News Source = techcrunch.com

Thousands of industrial refrigerators can be remotely defrosted, thanks to default passwords

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Security researchers have found thousands of exposed internet-connected industrial refrigerators that can be easily remotely instructed to defrost.

More than 7,000 vulnerable temperature controlled systems, manufactured by U.K.-based firm Resource Data Management, are accessible from the internet and can be controlled by simply plugging in its default password found in documentation on the company’s website, according to Noam Rotem, one of the security researchers who found the vulnerable systems.

Many of these vulnerable units are found in industrial refrigerators in restaurants, hospitals, and supermarkets and grocery stores from the U.K., Ireland, and as far away as Sweden, Germany and China. The researchers also found a pharmaceutical company in Malaysia and a cooling facility in Germany.

Defrosting the refrigerators could lead to untold water damage, financial losses, and the destruction of inventory. In the case of high-value industries, that could amount to hefty losses.

The web interface of an industrial freezer at a Marks & Spencer in Hong Kong. (Image: TechCrunch)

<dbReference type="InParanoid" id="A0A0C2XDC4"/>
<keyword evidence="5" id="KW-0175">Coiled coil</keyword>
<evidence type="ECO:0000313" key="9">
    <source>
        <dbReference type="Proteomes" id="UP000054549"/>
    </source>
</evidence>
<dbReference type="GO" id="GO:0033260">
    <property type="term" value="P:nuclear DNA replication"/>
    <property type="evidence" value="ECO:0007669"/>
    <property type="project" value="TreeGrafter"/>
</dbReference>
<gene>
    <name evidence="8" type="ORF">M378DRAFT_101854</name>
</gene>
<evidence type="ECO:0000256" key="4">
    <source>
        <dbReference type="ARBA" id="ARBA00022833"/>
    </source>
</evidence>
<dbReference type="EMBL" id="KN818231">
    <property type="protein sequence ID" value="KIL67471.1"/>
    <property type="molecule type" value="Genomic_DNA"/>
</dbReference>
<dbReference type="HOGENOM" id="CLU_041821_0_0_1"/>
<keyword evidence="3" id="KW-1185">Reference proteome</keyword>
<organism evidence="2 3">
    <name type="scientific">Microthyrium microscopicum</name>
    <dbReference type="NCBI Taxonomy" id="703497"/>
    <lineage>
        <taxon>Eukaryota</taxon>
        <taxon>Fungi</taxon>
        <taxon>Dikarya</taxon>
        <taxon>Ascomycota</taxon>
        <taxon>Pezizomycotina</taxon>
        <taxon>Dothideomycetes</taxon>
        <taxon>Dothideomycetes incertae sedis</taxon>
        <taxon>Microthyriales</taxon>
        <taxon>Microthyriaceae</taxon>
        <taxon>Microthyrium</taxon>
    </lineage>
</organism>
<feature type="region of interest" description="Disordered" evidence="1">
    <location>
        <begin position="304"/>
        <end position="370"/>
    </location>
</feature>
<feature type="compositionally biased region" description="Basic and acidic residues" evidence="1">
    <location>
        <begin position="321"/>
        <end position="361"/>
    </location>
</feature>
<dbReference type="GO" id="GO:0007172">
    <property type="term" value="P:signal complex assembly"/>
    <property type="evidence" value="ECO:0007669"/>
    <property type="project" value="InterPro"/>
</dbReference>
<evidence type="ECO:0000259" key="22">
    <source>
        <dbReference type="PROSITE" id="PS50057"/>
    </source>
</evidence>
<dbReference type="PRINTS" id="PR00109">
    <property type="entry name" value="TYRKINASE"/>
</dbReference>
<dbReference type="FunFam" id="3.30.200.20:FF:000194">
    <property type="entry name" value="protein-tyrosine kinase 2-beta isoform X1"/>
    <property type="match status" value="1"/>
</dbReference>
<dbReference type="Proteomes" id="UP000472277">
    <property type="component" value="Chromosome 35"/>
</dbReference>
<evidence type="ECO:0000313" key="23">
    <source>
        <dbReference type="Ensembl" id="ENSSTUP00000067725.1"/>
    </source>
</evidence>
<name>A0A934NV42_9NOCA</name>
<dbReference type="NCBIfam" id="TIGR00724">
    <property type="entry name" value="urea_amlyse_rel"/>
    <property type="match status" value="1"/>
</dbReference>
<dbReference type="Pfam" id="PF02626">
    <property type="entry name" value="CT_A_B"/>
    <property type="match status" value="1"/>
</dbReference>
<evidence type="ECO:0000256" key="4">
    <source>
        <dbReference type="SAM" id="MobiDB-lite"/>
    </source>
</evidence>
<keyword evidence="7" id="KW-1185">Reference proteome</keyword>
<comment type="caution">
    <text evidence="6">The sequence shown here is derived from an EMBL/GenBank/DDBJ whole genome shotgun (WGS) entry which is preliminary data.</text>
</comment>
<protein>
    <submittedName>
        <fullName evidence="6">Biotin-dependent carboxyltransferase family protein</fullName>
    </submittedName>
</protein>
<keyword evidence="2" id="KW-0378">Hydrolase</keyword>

“The systems can be accessed through any browser,” said Rotem in his write-up. shared with TechCrunch before his public disclosure. “All you need is the right URL, which as our tests show, isn’t too difficult to find.”

Rotem said defrosting a machine takes only a “click a button and enter the default username and password,” both of which are near-universal across the company’s devices. TechCrunch found several hundred refrigerators on Shodan, a search engine for publicly available devices and databases, confirming the researchers’ findings, but did not use the credentials as doing so would be unlawful.

It’s also possible to modify user settings, alarms, and other features on the exposed devices, said Rotem.